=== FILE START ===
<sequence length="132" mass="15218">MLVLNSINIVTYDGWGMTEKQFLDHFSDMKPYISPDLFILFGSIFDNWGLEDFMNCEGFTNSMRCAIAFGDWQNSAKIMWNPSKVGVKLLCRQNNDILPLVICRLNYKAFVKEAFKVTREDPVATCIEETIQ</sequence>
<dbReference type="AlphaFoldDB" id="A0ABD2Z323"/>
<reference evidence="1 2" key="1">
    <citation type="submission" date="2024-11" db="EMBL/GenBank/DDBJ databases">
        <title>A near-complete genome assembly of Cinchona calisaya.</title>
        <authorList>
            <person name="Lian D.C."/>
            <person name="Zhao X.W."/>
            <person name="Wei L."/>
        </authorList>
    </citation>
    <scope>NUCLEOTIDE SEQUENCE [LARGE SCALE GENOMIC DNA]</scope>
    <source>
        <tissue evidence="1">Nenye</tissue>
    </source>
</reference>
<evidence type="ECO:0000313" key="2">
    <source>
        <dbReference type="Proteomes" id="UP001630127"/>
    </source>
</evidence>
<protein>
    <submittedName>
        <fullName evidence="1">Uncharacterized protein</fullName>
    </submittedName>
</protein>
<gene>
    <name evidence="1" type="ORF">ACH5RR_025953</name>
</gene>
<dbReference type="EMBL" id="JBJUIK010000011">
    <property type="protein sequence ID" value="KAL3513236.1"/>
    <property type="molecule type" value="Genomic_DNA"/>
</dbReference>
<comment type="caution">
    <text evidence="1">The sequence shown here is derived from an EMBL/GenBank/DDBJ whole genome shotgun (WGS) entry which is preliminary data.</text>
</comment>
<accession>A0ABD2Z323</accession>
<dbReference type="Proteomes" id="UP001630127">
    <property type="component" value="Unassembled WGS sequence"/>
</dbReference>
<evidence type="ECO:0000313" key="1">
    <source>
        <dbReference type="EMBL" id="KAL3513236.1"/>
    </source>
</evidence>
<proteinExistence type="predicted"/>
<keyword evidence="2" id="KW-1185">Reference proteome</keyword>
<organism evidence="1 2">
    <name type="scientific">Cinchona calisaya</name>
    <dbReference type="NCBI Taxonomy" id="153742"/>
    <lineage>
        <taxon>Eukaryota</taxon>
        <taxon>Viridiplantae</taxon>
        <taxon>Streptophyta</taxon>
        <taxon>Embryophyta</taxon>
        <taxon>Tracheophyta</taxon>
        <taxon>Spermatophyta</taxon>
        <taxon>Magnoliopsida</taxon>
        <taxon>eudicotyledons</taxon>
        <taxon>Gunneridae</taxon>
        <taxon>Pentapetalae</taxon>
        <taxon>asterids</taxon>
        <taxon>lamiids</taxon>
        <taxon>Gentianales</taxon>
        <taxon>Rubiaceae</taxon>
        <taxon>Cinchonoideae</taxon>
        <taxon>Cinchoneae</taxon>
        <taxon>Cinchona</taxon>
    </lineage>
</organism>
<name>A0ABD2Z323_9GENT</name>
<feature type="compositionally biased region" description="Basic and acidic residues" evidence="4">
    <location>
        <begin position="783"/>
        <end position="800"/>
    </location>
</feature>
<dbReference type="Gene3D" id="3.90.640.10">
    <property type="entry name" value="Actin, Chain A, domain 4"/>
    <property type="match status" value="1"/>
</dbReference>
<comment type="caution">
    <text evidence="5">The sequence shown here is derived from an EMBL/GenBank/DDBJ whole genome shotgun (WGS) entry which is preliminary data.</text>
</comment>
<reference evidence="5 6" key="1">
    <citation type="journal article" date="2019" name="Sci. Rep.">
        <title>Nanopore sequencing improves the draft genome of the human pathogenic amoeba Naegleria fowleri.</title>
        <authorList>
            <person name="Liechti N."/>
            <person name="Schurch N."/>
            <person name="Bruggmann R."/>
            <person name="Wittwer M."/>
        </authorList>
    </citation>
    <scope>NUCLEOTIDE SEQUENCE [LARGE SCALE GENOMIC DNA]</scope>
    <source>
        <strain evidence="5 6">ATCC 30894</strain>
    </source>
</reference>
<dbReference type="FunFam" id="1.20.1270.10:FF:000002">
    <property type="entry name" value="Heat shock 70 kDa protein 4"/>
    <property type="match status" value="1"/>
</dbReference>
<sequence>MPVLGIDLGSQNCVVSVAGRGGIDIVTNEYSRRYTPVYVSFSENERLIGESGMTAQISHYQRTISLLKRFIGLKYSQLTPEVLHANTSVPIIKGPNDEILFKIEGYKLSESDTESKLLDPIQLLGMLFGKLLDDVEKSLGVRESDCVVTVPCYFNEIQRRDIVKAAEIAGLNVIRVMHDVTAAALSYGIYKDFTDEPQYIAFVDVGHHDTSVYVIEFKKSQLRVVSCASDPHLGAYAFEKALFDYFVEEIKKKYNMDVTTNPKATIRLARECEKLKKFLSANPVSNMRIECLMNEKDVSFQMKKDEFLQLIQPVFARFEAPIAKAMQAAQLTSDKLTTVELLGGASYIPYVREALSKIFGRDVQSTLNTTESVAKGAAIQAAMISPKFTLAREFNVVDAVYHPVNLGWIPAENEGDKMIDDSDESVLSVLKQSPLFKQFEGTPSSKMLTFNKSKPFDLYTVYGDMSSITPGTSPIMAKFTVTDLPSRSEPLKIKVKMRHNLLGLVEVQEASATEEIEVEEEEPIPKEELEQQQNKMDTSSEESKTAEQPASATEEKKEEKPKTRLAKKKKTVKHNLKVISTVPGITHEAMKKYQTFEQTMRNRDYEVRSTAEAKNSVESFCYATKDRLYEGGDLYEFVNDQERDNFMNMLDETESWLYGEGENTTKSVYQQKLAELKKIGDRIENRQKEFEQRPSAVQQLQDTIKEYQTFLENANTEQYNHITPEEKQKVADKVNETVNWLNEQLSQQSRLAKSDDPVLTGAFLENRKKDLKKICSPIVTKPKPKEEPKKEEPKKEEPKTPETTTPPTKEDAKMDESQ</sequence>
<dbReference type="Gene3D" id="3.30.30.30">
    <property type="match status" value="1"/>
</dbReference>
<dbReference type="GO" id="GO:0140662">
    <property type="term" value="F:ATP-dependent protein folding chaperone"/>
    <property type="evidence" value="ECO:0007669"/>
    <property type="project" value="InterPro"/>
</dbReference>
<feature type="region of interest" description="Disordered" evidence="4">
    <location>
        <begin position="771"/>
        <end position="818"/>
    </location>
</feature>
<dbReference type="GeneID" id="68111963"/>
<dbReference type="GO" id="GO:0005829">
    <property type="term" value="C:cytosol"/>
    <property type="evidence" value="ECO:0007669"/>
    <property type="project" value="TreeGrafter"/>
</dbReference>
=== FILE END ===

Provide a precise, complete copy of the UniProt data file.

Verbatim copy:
<sequence length="132" mass="15218">MLVLNSINIVTYDGWGMTEKQFLDHFSDMKPYISPDLFILFGSIFDNWGLEDFMNCEGFTNSMRCAIAFGDWQNSAKIMWNPSKVGVKLLCRQNNDILPLVICRLNYKAFVKEAFKVTREDPVATCIEETIQ</sequence>
<dbReference type="AlphaFoldDB" id="A0ABD2Z323"/>
<reference evidence="1 2" key="1">
    <citation type="submission" date="2024-11" db="EMBL/GenBank/DDBJ databases">
        <title>A near-complete genome assembly of Cinchona calisaya.</title>
        <authorList>
            <person name="Lian D.C."/>
            <person name="Zhao X.W."/>
            <person name="Wei L."/>
        </authorList>
    </citation>
    <scope>NUCLEOTIDE SEQUENCE [LARGE SCALE GENOMIC DNA]</scope>
    <source>
        <tissue evidence="1">Nenye</tissue>
    </source>
</reference>
<evidence type="ECO:0000313" key="2">
    <source>
        <dbReference type="Proteomes" id="UP001630127"/>
    </source>
</evidence>
<protein>
    <submittedName>
        <fullName evidence="1">Uncharacterized protein</fullName>
    </submittedName>
</protein>
<gene>
    <name evidence="1" type="ORF">ACH5RR_025953</name>
</gene>
<dbReference type="EMBL" id="JBJUIK010000011">
    <property type="protein sequence ID" value="KAL3513236.1"/>
    <property type="molecule type" value="Genomic_DNA"/>
</dbReference>
<comment type="caution">
    <text evidence="1">The sequence shown here is derived from an EMBL/GenBank/DDBJ whole genome shotgun (WGS) entry which is preliminary data.</text>
</comment>
<accession>A0ABD2Z323</accession>
<dbReference type="Proteomes" id="UP001630127">
    <property type="component" value="Unassembled WGS sequence"/>
</dbReference>
<evidence type="ECO:0000313" key="1">
    <source>
        <dbReference type="EMBL" id="KAL3513236.1"/>
    </source>
</evidence>
<proteinExistence type="predicted"/>
<keyword evidence="2" id="KW-1185">Reference proteome</keyword>
<organism evidence="1 2">
    <name type="scientific">Cinchona calisaya</name>
    <dbReference type="NCBI Taxonomy" id="153742"/>
    <lineage>
        <taxon>Eukaryota</taxon>
        <taxon>Viridiplantae</taxon>
        <taxon>Streptophyta</taxon>
        <taxon>Embryophyta</taxon>
        <taxon>Tracheophyta</taxon>
        <taxon>Spermatophyta</taxon>
        <taxon>Magnoliopsida</taxon>
        <taxon>eudicotyledons</taxon>
        <taxon>Gunneridae</taxon>
        <taxon>Pentapetalae</taxon>
        <taxon>asterids</taxon>
        <taxon>lamiids</taxon>
        <taxon>Gentianales</taxon>
        <taxon>Rubiaceae</taxon>
        <taxon>Cinchonoideae</taxon>
        <taxon>Cinchoneae</taxon>
        <taxon>Cinchona</taxon>
    </lineage>
</organism>
<name>A0ABD2Z323_9GENT</name>
<feature type="compositionally biased region" description="Basic and acidic residues" evidence="4">
    <location>
        <begin position="783"/>
        <end position="800"/>
    </location>
</feature>
<dbReference type="Gene3D" id="3.90.640.10">
    <property type="entry name" value="Actin, Chain A, domain 4"/>
    <property type="match status" value="1"/>
</dbReference>
<comment type="caution">
    <text evidence="5">The sequence shown here is derived from an EMBL/GenBank/DDBJ whole genome shotgun (WGS) entry which is preliminary data.</text>
</comment>
<reference evidence="5 6" key="1">
    <citation type="journal article" date="2019" name="Sci. Rep.">
        <title>Nanopore sequencing improves the draft genome of the human pathogenic amoeba Naegleria fowleri.</title>
        <authorList>
            <person name="Liechti N."/>
            <person name="Schurch N."/>
            <person name="Bruggmann R."/>
            <person name="Wittwer M."/>
        </authorList>
    </citation>
    <scope>NUCLEOTIDE SEQUENCE [LARGE SCALE GENOMIC DNA]</scope>
    <source>
        <strain evidence="5 6">ATCC 30894</strain>
    </source>
</reference>
<dbReference type="FunFam" id="1.20.1270.10:FF:000002">
    <property type="entry name" value="Heat shock 70 kDa protein 4"/>
    <property type="match status" value="1"/>
</dbReference>
<sequence>MPVLGIDLGSQNCVVSVAGRGGIDIVTNEYSRRYTPVYVSFSENERLIGESGMTAQISHYQRTISLLKRFIGLKYSQLTPEVLHANTSVPIIKGPNDEILFKIEGYKLSESDTESKLLDPIQLLGMLFGKLLDDVEKSLGVRESDCVVTVPCYFNEIQRRDIVKAAEIAGLNVIRVMHDVTAAALSYGIYKDFTDEPQYIAFVDVGHHDTSVYVIEFKKSQLRVVSCASDPHLGAYAFEKALFDYFVEEIKKKYNMDVTTNPKATIRLARECEKLKKFLSANPVSNMRIECLMNEKDVSFQMKKDEFLQLIQPVFARFEAPIAKAMQAAQLTSDKLTTVELLGGASYIPYVREALSKIFGRDVQSTLNTTESVAKGAAIQAAMISPKFTLAREFNVVDAVYHPVNLGWIPAENEGDKMIDDSDESVLSVLKQSPLFKQFEGTPSSKMLTFNKSKPFDLYTVYGDMSSITPGTSPIMAKFTVTDLPSRSEPLKIKVKMRHNLLGLVEVQEASATEEIEVEEEEPIPKEELEQQQNKMDTSSEESKTAEQPASATEEKKEEKPKTRLAKKKKTVKHNLKVISTVPGITHEAMKKYQTFEQTMRNRDYEVRSTAEAKNSVESFCYATKDRLYEGGDLYEFVNDQERDNFMNMLDETESWLYGEGENTTKSVYQQKLAELKKIGDRIENRQKEFEQRPSAVQQLQDTIKEYQTFLENANTEQYNHITPEEKQKVADKVNETVNWLNEQLSQQSRLAKSDDPVLTGAFLENRKKDLKKICSPIVTKPKPKEEPKKEEPKKEEPKTPETTTPPTKEDAKMDESQ</sequence>
<dbReference type="Gene3D" id="3.30.30.30">
    <property type="match status" value="1"/>
</dbReference>
<dbReference type="GO" id="GO:0140662">
    <property type="term" value="F:ATP-dependent protein folding chaperone"/>
    <property type="evidence" value="ECO:0007669"/>
    <property type="project" value="InterPro"/>
</dbReference>
<feature type="region of interest" description="Disordered" evidence="4">
    <location>
        <begin position="771"/>
        <end position="818"/>
    </location>
</feature>
<dbReference type="GeneID" id="68111963"/>
<dbReference type="GO" id="GO:0005829">
    <property type="term" value="C:cytosol"/>
    <property type="evidence" value="ECO:0007669"/>
    <property type="project" value="TreeGrafter"/>
</dbReference>